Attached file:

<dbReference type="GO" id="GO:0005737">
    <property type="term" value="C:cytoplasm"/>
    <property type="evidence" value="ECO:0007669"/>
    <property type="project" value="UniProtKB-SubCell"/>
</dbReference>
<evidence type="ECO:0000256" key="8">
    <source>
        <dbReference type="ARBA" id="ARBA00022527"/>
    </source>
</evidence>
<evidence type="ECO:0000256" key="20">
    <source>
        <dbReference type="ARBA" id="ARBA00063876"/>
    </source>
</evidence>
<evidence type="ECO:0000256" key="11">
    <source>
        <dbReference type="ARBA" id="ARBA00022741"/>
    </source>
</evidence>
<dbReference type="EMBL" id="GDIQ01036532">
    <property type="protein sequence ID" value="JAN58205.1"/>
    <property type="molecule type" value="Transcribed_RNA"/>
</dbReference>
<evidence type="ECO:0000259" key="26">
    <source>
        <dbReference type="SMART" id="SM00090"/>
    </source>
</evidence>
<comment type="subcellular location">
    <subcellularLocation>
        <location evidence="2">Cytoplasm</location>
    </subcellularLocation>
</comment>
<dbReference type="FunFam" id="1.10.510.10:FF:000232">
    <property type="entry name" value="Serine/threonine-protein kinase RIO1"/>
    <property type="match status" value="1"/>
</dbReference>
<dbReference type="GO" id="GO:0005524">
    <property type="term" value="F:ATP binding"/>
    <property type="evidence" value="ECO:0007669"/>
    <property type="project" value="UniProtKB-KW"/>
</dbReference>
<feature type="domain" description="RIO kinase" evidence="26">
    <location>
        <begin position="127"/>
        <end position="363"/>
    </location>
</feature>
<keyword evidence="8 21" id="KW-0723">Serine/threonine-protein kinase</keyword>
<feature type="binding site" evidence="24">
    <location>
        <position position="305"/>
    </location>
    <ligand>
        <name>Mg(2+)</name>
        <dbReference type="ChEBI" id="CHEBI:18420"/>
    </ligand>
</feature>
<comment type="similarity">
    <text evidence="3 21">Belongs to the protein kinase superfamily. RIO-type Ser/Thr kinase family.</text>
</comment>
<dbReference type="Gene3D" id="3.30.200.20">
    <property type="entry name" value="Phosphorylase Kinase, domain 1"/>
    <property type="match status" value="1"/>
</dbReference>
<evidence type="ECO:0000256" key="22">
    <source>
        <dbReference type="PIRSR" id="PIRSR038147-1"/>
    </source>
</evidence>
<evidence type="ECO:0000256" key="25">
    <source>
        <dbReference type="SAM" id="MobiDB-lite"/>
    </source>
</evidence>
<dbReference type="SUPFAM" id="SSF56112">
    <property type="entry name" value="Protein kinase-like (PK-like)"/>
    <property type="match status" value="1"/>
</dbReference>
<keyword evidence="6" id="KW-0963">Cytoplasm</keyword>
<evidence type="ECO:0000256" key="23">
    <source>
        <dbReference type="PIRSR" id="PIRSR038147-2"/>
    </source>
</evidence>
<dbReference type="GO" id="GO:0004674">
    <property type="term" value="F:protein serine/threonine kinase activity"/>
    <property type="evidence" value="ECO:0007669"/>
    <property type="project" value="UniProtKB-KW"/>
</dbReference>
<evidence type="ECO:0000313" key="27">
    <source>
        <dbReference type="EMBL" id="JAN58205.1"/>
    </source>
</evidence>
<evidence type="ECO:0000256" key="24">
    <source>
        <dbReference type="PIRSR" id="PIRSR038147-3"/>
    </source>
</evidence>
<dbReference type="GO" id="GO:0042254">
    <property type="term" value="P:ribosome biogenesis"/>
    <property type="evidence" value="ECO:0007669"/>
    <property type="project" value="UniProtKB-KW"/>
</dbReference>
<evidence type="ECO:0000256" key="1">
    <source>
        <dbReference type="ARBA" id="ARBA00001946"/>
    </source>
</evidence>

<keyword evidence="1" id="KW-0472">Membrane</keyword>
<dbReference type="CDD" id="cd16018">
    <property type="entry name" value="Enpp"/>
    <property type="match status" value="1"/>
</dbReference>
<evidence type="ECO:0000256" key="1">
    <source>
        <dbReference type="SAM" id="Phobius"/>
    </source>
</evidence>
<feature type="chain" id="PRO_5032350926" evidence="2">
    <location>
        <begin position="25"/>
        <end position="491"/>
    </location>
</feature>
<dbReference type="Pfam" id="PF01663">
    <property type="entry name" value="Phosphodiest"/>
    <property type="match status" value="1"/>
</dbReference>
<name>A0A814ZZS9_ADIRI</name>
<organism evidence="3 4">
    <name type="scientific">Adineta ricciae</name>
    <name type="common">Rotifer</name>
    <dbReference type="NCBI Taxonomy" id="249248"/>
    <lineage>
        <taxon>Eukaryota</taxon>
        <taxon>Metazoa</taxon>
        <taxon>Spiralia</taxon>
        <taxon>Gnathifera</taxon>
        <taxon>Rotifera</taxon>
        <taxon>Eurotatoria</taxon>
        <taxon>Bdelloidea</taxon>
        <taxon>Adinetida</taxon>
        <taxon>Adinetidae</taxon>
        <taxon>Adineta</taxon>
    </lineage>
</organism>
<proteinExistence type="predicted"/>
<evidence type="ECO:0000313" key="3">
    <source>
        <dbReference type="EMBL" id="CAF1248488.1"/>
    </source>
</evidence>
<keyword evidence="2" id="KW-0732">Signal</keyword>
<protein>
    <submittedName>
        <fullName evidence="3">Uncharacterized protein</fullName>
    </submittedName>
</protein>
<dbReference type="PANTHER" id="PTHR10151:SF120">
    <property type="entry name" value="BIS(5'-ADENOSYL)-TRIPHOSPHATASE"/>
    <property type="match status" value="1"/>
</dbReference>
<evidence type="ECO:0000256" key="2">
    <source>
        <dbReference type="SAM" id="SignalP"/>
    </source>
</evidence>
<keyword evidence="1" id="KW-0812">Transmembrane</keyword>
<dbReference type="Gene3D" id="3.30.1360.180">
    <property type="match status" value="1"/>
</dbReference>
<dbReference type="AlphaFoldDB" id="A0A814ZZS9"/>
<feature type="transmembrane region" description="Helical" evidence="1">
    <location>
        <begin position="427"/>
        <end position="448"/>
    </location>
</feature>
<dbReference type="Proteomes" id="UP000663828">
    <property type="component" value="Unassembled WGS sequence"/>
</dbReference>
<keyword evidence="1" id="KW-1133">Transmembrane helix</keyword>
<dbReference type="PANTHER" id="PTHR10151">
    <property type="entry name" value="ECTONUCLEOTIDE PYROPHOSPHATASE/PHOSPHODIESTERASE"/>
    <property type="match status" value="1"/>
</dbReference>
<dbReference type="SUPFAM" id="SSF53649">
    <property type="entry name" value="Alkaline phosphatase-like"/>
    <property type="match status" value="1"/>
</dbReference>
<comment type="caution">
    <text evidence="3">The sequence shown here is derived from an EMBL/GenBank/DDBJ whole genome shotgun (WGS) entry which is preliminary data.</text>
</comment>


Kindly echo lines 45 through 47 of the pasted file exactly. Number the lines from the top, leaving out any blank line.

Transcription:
    <location>
        <begin position="127"/>
        <end position="363"/>